On the morning of February 24, Putin ordered a “special military operation” under the guise of demilitarizing, denazifying, and democratizing Ukraine. This came after weeks of stationing hundreds of thousands of troops, tanks, and other armaments at the Russia-Ukraine border. Russia has since launched a full-scale military invasion of Ukraine, infiltrating and attacking not only the separatist republics of Donbas, but going so far as attempting to seize the capital, Kyiv, under Putin’s direct orders.
Before the invasion, right-wing populist sentiment towards Putin was largely favorable. However, since the beginning of the war, there has been a marked decline in support from these formerly pro-Putin right-wing populist politicians and partisans. As the Russian troops continue to attack a sovereign Ukraine, indiscriminately shelling civilian homes and hospitals, it is becoming increasingly difficult for the pro-Putin populists to justify his course of action. Even to right-wing populists, Putin now shows real signs of being a “global menace” with ambitions to reestablish some form of a Russian empire, threatening nuclear war, and destabilizing Europe. Yet, there remains some degree of support for both Putin and his invasion from the populist right.
Right-wing populist sentiment towards Russia, Putin, and his regime within the past few years has been generally positive. As a strongman, Putin has been idolized by many populist and nationalist leaders, and consequently, by their supporters as well. For years, right-wing populist politicians have praised Putin for his defense of “closed borders, Christian conservatism, and bare-chested machismo in an era of liberal identity politics and Western globalization.” Putin is seen as an ally “in their rebellion against the liberal and globalized world order.”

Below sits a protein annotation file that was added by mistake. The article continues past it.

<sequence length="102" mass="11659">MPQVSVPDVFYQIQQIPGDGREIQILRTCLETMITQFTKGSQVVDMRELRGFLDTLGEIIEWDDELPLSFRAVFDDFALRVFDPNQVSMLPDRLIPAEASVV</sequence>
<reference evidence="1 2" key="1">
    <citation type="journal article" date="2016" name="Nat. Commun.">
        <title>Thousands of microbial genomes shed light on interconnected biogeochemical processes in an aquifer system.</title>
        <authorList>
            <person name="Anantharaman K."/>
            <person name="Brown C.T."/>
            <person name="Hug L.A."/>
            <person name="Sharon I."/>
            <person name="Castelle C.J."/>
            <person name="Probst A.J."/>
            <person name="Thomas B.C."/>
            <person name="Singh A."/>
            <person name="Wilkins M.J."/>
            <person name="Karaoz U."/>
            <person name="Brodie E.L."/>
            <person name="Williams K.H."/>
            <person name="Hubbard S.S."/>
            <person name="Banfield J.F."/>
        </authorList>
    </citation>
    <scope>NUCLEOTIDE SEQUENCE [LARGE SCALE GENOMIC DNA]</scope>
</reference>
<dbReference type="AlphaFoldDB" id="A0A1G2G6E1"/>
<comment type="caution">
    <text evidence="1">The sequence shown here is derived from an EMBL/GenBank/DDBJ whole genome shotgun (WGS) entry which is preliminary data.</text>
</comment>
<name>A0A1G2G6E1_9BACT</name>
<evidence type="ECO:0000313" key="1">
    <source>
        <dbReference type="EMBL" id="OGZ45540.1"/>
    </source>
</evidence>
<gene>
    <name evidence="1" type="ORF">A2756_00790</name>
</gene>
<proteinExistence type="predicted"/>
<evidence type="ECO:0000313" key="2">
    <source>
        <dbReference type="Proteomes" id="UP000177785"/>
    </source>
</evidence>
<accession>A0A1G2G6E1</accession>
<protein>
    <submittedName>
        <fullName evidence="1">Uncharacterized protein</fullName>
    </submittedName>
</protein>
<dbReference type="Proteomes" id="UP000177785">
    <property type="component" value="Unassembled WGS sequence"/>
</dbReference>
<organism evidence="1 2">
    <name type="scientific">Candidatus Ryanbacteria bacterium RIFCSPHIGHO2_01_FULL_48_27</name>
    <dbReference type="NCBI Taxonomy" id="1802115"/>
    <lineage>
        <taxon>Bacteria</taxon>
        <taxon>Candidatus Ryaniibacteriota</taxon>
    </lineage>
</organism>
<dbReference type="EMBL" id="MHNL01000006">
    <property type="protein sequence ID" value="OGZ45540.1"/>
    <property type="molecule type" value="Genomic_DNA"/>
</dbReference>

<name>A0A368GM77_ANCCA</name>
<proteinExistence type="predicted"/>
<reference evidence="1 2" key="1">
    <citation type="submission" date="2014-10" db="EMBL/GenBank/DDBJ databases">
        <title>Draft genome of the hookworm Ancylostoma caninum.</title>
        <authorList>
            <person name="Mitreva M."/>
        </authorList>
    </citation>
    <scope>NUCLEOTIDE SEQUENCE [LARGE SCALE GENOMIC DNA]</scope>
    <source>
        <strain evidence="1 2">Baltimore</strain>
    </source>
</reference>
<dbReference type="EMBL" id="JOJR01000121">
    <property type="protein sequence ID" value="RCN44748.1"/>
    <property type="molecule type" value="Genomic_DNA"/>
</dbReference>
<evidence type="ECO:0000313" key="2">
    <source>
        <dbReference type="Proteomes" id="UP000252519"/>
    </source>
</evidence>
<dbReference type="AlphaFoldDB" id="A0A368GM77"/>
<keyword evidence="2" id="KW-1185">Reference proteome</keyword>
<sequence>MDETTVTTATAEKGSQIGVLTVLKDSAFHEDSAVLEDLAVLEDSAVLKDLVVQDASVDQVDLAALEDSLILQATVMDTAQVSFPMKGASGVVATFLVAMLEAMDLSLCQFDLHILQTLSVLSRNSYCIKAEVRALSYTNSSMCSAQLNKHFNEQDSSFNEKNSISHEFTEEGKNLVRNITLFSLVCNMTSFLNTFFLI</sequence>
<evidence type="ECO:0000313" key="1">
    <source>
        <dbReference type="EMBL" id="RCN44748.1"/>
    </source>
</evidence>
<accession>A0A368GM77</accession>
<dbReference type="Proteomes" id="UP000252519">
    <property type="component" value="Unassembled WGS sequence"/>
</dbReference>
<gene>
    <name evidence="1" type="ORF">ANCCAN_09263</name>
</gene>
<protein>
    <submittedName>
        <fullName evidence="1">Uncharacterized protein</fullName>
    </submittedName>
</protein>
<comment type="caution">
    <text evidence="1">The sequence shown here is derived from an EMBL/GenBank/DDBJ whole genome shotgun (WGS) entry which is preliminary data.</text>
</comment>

However, while most right-wing populists maintain their stance that the West and their push for NATO expansion is to blame for Russia’s invasion of Ukraine, many have condemned Putin’s attack, notably, with some populist leaders taking a stronger stance against Putin than others. Marine Le Pen, leader of the far-right National Rally party of France, had previously sung her praises to Putin and even declared that Russia’s annexation of Crimea in 2014 was not illegal. However, Le Pen, who staunchly opposes NATO, and who, like many other right-wing populists, had previously downplayed the risk of a Russian invasion claiming much of it to be American propaganda, has since denounced Russia’s military aggression, stating that “what he has done is completely reprehensible.” In Britain, Nigel Farage, founder of the right-wing populist “Reform UK” party, former UKIP member, and champion of Brexit, had also expressed disbelief that Russia would attack Ukraine. Following Russia’s invasion, while maintaining that the European Union and NATO had unnecessarily provoked Russia with their desire for expansion, Farage tweeted that “Putin has gone much farther than I thought he would,” but added that “it made no sense to poke the Russian bear with a stick.” Italy’s leading right-wing politician, Matteo Salvini, another staunch supporter of Putin, similarly has condemned the violence in Ukraine by Russia, but has been more hesitant to condemn Putin by name for ordering the attacks.